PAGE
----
I bring up the entrances to the Park, the Visitor’s Centers, the speed limit within the park boundaries and the vast size of the location to convey part of what I find so enchanting about the area. Where I think I might die alone in the desert on an ill-timed hike to Balanced Rock, there is also something liberating about potential for solitude and reflection. But, 20 miles difference from a park entrance to the trailhead of a hike is only magnified by the fact that you can’t (and for good reason) fly down the asphalt or even sometimes gravel roads like you would a highway. You are able to take in the majesty of a wide open space when it takes you double the amount of time to cross it as you would the same distance in a bustling city.

St. Elena Canyon in it’s own right is a massive testament to beauty of nature that has stood over time. The Rio Grande flows through gigantic rock walls. What I remember it looking like from a previous trip is this:

IMG_5848

There is a shallow bed of smaller rocks to walk out alongside before you see the sediment filled Rio Grande slowly flowing, quietly and calmly sweeping an underlying current. This, outside of conquering Balanced Rock, was the “money shot” I hoped to share with you this week. Instead of photoshopping in a boombox, when there was no warning sign along the way at a park entrance, nor a visitors center, nor at a connecting road junction about the flooded trailhead, I was able to pose the record I had rush shipped to make it before I left for West Texas atop the SUV along with the boombox. It’s hard to tell, but the record is propped up against the backside of a Flipbin45, which while smaller than the 12″ record case, was able to stabilize the jacket from impending wind. If you look close enough, the beginning of the trail (still 6 miles from the Canyon) had a sign that reads “Road May Flood” just ahead of standing flood waters. This shot, I had been on the road for no less than give or take 2 hours in a single direction for, was not going to happen as planned. I looked for options around, I took a couple of back up shots even further from the trailhead entrance, but this was the shot I decided to use. At least until the next trip to celebrate how spectacular of a place Big Bend is.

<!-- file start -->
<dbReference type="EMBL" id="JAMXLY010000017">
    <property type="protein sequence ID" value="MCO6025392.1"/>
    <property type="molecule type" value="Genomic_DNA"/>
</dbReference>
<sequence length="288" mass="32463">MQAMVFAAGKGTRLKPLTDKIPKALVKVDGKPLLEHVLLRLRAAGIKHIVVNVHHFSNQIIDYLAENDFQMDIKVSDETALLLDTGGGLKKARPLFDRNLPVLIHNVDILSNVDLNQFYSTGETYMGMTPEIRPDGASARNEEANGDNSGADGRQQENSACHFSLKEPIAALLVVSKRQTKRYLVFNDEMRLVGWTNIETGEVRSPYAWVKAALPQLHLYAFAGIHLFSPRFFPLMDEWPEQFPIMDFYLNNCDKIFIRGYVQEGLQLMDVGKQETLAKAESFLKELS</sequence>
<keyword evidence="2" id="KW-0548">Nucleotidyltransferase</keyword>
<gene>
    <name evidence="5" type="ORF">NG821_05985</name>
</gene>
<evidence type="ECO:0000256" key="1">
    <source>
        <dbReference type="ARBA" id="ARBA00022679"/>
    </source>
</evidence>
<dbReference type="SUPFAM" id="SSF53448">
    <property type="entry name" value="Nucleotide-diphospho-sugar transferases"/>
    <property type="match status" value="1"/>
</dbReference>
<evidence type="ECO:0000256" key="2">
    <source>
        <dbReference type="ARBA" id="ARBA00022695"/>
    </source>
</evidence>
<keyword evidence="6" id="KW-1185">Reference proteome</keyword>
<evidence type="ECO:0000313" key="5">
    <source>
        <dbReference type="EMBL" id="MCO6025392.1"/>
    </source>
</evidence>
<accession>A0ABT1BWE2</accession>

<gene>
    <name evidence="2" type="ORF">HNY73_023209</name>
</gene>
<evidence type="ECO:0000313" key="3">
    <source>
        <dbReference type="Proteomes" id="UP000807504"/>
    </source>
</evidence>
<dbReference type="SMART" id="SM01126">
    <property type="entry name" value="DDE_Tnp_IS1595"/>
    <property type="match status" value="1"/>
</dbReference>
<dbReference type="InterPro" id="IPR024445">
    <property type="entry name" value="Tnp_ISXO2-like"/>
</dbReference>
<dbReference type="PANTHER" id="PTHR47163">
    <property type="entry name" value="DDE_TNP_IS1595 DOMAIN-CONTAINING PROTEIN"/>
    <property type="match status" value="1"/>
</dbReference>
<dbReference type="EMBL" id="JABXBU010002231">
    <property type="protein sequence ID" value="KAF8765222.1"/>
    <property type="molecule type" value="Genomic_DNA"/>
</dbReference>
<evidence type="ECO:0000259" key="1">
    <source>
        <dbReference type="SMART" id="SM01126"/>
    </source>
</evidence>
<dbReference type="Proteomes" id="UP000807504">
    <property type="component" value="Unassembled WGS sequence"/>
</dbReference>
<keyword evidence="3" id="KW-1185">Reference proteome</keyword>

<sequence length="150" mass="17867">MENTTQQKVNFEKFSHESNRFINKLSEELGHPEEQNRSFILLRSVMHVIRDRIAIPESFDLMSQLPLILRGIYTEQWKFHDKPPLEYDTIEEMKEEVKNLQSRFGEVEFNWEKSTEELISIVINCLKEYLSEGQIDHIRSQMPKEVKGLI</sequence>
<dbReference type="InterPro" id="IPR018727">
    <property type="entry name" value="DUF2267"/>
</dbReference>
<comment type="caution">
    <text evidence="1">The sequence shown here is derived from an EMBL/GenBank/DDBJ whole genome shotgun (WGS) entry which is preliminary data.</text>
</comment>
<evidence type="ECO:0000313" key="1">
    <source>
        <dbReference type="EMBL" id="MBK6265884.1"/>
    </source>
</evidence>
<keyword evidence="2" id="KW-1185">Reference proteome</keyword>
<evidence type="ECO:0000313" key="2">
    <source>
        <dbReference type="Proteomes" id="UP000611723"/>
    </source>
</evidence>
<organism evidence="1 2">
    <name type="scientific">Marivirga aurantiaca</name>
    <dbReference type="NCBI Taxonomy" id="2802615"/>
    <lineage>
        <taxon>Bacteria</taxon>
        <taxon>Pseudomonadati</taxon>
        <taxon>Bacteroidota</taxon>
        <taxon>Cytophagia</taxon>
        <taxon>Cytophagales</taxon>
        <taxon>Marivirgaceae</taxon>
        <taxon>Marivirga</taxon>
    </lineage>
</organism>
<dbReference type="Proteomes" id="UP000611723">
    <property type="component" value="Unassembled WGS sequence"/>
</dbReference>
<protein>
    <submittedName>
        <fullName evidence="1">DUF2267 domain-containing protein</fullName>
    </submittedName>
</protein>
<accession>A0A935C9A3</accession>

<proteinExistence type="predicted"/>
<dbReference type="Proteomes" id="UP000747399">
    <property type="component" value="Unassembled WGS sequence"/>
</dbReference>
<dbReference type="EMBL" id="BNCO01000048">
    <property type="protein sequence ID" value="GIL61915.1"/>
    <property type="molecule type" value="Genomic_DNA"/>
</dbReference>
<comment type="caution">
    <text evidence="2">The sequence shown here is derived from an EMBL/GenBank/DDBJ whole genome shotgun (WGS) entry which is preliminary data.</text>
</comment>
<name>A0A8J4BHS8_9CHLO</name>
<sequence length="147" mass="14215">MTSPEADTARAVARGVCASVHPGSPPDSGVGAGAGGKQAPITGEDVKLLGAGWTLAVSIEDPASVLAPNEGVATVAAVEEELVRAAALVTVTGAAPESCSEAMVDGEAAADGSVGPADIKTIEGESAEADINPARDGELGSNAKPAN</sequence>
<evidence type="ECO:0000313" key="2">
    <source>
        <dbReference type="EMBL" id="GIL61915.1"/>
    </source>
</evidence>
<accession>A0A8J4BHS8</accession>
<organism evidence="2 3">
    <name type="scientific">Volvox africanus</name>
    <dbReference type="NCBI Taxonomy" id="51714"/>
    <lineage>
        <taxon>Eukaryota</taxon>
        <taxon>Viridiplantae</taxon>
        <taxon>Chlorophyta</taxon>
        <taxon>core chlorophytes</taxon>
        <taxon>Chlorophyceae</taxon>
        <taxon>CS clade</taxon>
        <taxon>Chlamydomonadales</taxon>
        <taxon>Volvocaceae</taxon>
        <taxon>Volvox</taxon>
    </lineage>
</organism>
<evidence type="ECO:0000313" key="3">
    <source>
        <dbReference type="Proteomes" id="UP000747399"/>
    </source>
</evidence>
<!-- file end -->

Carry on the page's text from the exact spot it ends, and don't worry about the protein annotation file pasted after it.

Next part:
I would almost bet that among the things that Texas is known for, a strong Football culture is one that falls in most “Top 10” lists. We start our kids off young, idolizing the playmakers and tallying the columns between wins and losses early. Football, in many Texas towns fuels rivalry, competition, and community pride. In 2004, a movie by the name of “Friday Night Lights” arrived, later adapted into a television series for STARZ, as a drama surrounding the life of a high school football coach and the team he led. A big quote for the movie and the subsequent series was “Clear Eyes, Full Hearts, Can’t Lose”. I chose a track from Explosions In The Sky this week from the Motion Picture Soundtrack. It’s Called “To West Texas” and is song that builds on itself at each beat. I think the filmmakers or whoever was hired to compose the soundtrack, understands not only football culture in Texas, but what it’s like to gear up for a journey. They know that sometimes, it doesn’t always go as planned but that we make the best of what we have.

I feel like I walk with clear eyes in West Texas. I usually arrive fractured and craving inspiration, solitude, contemplation. Big Bend has never let me down, even if it wasn’t the path I initially selected. In many ways, this is a place where I finally know I can’t lose.